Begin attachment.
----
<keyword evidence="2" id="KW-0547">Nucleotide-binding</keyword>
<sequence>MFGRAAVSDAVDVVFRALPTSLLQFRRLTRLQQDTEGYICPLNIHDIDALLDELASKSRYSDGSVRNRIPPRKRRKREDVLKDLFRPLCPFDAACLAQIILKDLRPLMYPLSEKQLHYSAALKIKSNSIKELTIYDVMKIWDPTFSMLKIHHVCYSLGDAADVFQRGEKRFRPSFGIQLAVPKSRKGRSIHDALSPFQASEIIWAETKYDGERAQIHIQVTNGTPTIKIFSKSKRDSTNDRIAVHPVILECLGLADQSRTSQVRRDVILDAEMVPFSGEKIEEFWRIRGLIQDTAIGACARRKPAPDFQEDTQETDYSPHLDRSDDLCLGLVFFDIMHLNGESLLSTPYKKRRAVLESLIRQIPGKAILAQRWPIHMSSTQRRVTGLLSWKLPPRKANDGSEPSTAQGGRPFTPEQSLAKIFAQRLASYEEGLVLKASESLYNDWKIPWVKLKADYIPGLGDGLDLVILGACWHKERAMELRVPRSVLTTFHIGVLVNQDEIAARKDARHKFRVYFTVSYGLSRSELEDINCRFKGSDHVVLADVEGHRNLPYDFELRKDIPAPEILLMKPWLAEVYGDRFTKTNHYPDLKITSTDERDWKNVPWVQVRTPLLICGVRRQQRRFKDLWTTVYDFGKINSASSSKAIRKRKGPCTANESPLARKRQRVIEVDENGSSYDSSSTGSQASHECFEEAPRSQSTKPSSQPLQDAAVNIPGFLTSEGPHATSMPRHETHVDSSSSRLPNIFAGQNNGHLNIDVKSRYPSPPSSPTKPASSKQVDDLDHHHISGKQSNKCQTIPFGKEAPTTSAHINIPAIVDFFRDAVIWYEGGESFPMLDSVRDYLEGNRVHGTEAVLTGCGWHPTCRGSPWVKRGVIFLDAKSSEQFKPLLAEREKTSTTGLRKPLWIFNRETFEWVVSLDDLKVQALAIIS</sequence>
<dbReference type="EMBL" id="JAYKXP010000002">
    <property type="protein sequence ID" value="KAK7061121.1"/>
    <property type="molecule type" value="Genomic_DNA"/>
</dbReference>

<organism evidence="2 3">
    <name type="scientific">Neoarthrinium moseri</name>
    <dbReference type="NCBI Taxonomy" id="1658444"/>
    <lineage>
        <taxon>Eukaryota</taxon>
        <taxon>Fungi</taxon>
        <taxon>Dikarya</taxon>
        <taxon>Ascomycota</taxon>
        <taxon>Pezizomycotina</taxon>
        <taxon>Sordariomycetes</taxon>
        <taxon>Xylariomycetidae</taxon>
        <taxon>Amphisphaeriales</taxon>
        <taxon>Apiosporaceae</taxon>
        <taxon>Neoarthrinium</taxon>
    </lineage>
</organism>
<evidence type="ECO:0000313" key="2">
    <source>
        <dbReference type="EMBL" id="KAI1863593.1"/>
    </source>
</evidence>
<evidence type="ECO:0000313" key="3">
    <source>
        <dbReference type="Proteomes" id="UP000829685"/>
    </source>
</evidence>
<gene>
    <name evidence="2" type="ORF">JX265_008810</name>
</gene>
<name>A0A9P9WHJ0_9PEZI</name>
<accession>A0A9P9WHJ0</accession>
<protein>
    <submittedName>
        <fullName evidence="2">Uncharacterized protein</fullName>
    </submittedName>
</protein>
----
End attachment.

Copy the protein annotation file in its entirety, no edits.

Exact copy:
<keyword evidence="2" id="KW-0547">Nucleotide-binding</keyword>
<sequence>MFGRAAVSDAVDVVFRALPTSLLQFRRLTRLQQDTEGYICPLNIHDIDALLDELASKSRYSDGSVRNRIPPRKRRKREDVLKDLFRPLCPFDAACLAQIILKDLRPLMYPLSEKQLHYSAALKIKSNSIKELTIYDVMKIWDPTFSMLKIHHVCYSLGDAADVFQRGEKRFRPSFGIQLAVPKSRKGRSIHDALSPFQASEIIWAETKYDGERAQIHIQVTNGTPTIKIFSKSKRDSTNDRIAVHPVILECLGLADQSRTSQVRRDVILDAEMVPFSGEKIEEFWRIRGLIQDTAIGACARRKPAPDFQEDTQETDYSPHLDRSDDLCLGLVFFDIMHLNGESLLSTPYKKRRAVLESLIRQIPGKAILAQRWPIHMSSTQRRVTGLLSWKLPPRKANDGSEPSTAQGGRPFTPEQSLAKIFAQRLASYEEGLVLKASESLYNDWKIPWVKLKADYIPGLGDGLDLVILGACWHKERAMELRVPRSVLTTFHIGVLVNQDEIAARKDARHKFRVYFTVSYGLSRSELEDINCRFKGSDHVVLADVEGHRNLPYDFELRKDIPAPEILLMKPWLAEVYGDRFTKTNHYPDLKITSTDERDWKNVPWVQVRTPLLICGVRRQQRRFKDLWTTVYDFGKINSASSSKAIRKRKGPCTANESPLARKRQRVIEVDENGSSYDSSSTGSQASHECFEEAPRSQSTKPSSQPLQDAAVNIPGFLTSEGPHATSMPRHETHVDSSSSRLPNIFAGQNNGHLNIDVKSRYPSPPSSPTKPASSKQVDDLDHHHISGKQSNKCQTIPFGKEAPTTSAHINIPAIVDFFRDAVIWYEGGESFPMLDSVRDYLEGNRVHGTEAVLTGCGWHPTCRGSPWVKRGVIFLDAKSSEQFKPLLAEREKTSTTGLRKPLWIFNRETFEWVVSLDDLKVQALAIIS</sequence>
<dbReference type="EMBL" id="JAYKXP010000002">
    <property type="protein sequence ID" value="KAK7061121.1"/>
    <property type="molecule type" value="Genomic_DNA"/>
</dbReference>

<organism evidence="2 3">
    <name type="scientific">Neoarthrinium moseri</name>
    <dbReference type="NCBI Taxonomy" id="1658444"/>
    <lineage>
        <taxon>Eukaryota</taxon>
        <taxon>Fungi</taxon>
        <taxon>Dikarya</taxon>
        <taxon>Ascomycota</taxon>
        <taxon>Pezizomycotina</taxon>
        <taxon>Sordariomycetes</taxon>
        <taxon>Xylariomycetidae</taxon>
        <taxon>Amphisphaeriales</taxon>
        <taxon>Apiosporaceae</taxon>
        <taxon>Neoarthrinium</taxon>
    </lineage>
</organism>
<evidence type="ECO:0000313" key="2">
    <source>
        <dbReference type="EMBL" id="KAI1863593.1"/>
    </source>
</evidence>
<evidence type="ECO:0000313" key="3">
    <source>
        <dbReference type="Proteomes" id="UP000829685"/>
    </source>
</evidence>
<gene>
    <name evidence="2" type="ORF">JX265_008810</name>
</gene>
<name>A0A9P9WHJ0_9PEZI</name>
<accession>A0A9P9WHJ0</accession>
<protein>
    <submittedName>
        <fullName evidence="2">Uncharacterized protein</fullName>
    </submittedName>
</protein>